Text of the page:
Things took a dramatic turn when Illuzzi-Orbon presented Feldsher with text messages that hed exchanged with Weinstein, including ones discussing Sciorra.
In one message, Feldsher described Weinstein as voracious when it came to a script, a movie or yes, a girl.
When Illuzzi-Orbon asked Feldsher what he meant by that, he described Weinstein as someone with extreme appetites and said he had a sex addiction.
I probably shouldnt have called him a sex addict, he later said.
Illuzzi-Orbon then presented texts between Feldsher and Weinstein where they discussed Sciorra.
Earlier this month, during her testimony, Sciorra read out a text message she received from Feldsher after she spoke publicly about her alleged abuse to the New Yorker. In the message, Feldsher said he was sorry about a bunch of stuff and that he Would love healing and peace, and friend back, I hope you are all well. Current events are way too much for text, but obviously acknowledge goes to that awfulness, X.
Around the same time, Feldsher texted Weinstein: I think shes full of shit.
I know you guys had an awkward whatever the fuck night twenty years ago, he wrote.
In another message to Weinstein, Feldsher called Sciorra as an asshole and said, The rape version got her an agent at CAA, so theres that.
Feldsher also texted Weinstein about other women who had said he had allegedly sexually assaulted them. I think the dogpile of women who are suddenly brave in recalling repressed memories is hideous, he wrote.
I was speaking to him partially because nobody else was, Feldsher said in court. I felt badly that he was completely abandoned. I felt bad that it would be difficult for him to be the recipient of due process.
Illuzzi-Orbon asked Feldsher if he was just saying what the defendant wanted to hear both in his text messages and in the courtroom.
No, Feldsher replied.
Illuzzi-Orbon then presented Feldsher with a final message this one from Weinstein to him. It simply read: I love u.
Posted: at 11:51 pm
There should be few complaints about the level of nastiness at Just for Laughs Nasty Show this summer. The festival has landed the grandfather of filth, Andrew Dice Clay, to appear at the 32nd Nasty Show series.
Just for Laughs will also bring back one of the best, brightest and most acerbic standups in the business, Bill Burr, who will take his act to the Bell Centre July 25.
And although he will perform after this summers fest, Just for Laughs and Evenko are presenting the ever politically incorrect Bill Maher on Aug. 30 at Salle Wilfrid-Pelletier of Place des Arts.
In what should come as welcome news to fans, the Diceman has not mellowed at all over the years. He will be going full raunch in 11 Nasty Shows, starting July 15 at MTelus.
The festivals other big staple series, the Ethnic Show, returns for 19 performances, beginning July 8 and playing at Club Soda and MTelus.
Burr has been on a roll of late. In addition to his hit animated Netflix series F Is for Family, he just wrapped shooting on the Judd Apatow/Pete Davidson flick The King of Staten Island and has been selling out arenas everywhere, including Madison Square Garden. The brash Bostonian is particularly delighted with the play of his beloved Bruins and lack of same for our Habs.
Maher should also be quite fired up when he gets here. The Emmy-winning host of HBOs Real Time will have plenty of ammo with the U.S. presidential election looming in November. No pulling of his punches on the Trump front.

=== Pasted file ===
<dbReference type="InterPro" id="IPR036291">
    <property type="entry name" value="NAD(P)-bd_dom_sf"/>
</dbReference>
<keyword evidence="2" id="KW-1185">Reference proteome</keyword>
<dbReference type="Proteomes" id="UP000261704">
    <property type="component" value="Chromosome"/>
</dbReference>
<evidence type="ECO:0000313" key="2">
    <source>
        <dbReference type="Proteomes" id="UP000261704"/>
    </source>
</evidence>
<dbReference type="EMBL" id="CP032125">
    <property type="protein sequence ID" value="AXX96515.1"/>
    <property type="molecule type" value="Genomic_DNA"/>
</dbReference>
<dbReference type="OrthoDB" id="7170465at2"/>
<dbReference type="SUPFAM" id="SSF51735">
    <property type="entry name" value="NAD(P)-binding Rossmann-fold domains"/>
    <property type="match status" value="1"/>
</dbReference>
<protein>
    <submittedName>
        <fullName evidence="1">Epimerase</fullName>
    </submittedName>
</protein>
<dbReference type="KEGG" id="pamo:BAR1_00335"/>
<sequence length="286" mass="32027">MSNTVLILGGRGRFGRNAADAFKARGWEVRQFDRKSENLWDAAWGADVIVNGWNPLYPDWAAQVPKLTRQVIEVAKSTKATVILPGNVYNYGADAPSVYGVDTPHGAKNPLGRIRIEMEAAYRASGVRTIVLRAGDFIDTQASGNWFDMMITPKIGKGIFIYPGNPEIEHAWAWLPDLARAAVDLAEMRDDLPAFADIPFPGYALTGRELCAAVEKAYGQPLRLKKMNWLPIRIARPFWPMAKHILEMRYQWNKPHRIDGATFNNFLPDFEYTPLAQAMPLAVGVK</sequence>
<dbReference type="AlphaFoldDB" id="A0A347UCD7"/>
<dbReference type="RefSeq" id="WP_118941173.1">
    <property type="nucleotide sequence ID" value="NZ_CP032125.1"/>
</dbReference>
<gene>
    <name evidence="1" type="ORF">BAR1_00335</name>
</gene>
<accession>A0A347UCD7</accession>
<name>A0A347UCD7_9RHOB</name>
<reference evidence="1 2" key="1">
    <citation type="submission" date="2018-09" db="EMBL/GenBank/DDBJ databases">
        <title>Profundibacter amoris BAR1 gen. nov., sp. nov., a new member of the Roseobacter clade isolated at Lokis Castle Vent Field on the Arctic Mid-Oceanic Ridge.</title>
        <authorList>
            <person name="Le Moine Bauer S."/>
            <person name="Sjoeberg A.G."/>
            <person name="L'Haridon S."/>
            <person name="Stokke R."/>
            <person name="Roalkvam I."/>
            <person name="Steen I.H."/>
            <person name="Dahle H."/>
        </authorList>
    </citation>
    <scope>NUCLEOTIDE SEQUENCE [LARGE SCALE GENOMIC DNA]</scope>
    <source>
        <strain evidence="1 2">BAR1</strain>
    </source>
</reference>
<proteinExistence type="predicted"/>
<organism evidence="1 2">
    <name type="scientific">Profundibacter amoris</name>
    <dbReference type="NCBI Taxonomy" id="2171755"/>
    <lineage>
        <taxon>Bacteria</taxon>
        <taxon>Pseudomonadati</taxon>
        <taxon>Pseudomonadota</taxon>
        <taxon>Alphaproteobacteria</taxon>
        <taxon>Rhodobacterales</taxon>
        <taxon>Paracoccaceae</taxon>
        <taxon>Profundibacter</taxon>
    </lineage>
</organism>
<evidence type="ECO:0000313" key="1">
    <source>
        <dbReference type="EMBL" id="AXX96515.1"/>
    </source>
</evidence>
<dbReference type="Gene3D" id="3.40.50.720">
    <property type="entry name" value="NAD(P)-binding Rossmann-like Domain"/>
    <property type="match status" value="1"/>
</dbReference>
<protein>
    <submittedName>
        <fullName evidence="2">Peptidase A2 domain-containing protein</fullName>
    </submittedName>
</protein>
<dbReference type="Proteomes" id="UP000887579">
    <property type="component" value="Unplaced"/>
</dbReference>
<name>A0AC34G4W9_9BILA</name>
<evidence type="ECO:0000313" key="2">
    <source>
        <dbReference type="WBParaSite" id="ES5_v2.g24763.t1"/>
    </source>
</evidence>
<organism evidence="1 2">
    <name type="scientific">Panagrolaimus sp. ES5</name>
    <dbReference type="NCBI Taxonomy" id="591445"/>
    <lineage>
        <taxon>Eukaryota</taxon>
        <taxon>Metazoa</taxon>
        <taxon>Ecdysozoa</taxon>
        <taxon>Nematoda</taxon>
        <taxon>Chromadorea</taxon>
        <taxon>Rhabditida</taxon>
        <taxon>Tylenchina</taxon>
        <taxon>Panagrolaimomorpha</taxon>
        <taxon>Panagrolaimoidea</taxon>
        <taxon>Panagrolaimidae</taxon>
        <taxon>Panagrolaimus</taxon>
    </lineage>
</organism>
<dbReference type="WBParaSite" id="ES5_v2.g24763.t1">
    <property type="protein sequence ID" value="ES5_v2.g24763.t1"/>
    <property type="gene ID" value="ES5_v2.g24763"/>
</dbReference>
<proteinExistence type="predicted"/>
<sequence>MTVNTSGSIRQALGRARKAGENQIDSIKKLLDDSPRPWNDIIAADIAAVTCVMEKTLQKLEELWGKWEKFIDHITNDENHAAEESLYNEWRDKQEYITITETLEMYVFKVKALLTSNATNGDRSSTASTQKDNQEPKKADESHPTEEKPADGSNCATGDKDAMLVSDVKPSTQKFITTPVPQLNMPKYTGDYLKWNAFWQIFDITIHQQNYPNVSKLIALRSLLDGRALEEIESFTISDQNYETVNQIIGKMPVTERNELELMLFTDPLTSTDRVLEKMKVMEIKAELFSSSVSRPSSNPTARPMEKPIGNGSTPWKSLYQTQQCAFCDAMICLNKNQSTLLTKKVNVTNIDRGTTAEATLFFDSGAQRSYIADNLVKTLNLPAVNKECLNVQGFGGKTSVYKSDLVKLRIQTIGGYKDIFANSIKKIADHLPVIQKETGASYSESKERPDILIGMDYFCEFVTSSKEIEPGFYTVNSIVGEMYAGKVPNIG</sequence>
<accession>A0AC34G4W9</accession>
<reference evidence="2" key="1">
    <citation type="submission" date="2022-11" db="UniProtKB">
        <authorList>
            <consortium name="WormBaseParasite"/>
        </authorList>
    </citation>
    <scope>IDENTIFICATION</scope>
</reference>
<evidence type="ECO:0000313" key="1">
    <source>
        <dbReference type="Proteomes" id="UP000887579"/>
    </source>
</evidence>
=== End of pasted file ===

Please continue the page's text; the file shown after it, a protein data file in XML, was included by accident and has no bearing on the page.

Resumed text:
AT A GLANCE
Tickets for Bill Burr, the Ethnic Show and the Nasty Show, featuring Andrew Dice Clay, will be available Thursday at 9 a.m. at hahaha.com.
Tickets for Bill Maher are now available via Place des Arts: 514-842-2112 or placedesarts.com.
Posted: at 11:51 pm
Bad news for the president. Preliminary figures show the TV audience for the State of the Union (SotU) address Tuesday was down about 25% from 2019. What was lost to many was not what he said. Rather, it was how he said it.
Historically, a SotU speech has been boring. Previous presidents often had cabinet secretaries write sections of it. Thus it gave the country a look at what such diverse departments such as Defense, Commerce, Agriculture, Education, etc. thought had changed over the previous 12 months.
The Tuesday address created no such record. Rather it was a very well crafted campaign rally, complete with giveaways to critical constituencies and compelling personal emotional stories.
Story continues below video
Giving Rush Limbaugh the Presidential Medal of Freedom is an example. Limbaugh has been a very successful radio shock jock, saying, among other politically incorrect and highly objectionable things about people of color, progressives and activist women, Theres a dog in the White House, while displaying a photo of President Bill Clintons 13-year-old daughter. But Limbaughs a human being, too, and sadly hes stricken with lung cancer. He made that grim announcement on Monday.
Limbaugh pretended to be surprised by the presentation, though he indicated in previous interviews that he knew it was coming. Ironically, Juan Guaido, the socialist claiming to be the legitimate president of Venezuela in a fight with its de-facto dictator, Nicolas Maduro, was also acknowledged.
There were other contrived scenarios that created a feel-good story just made for the television audience. Unlike the Congress assembled, after all, viewers can wander off to the fridge, the toilet or another channel if not sufficiently engaged by the presentation.
The president said things that were true, that were partly true, and that were blatantly false. He claimed credit for parental leave for women. That the bipartisan bill, which Congress passed in December, applies only to federal employees and increases the national debt by roughly $660 million a year, wasnt mentioned.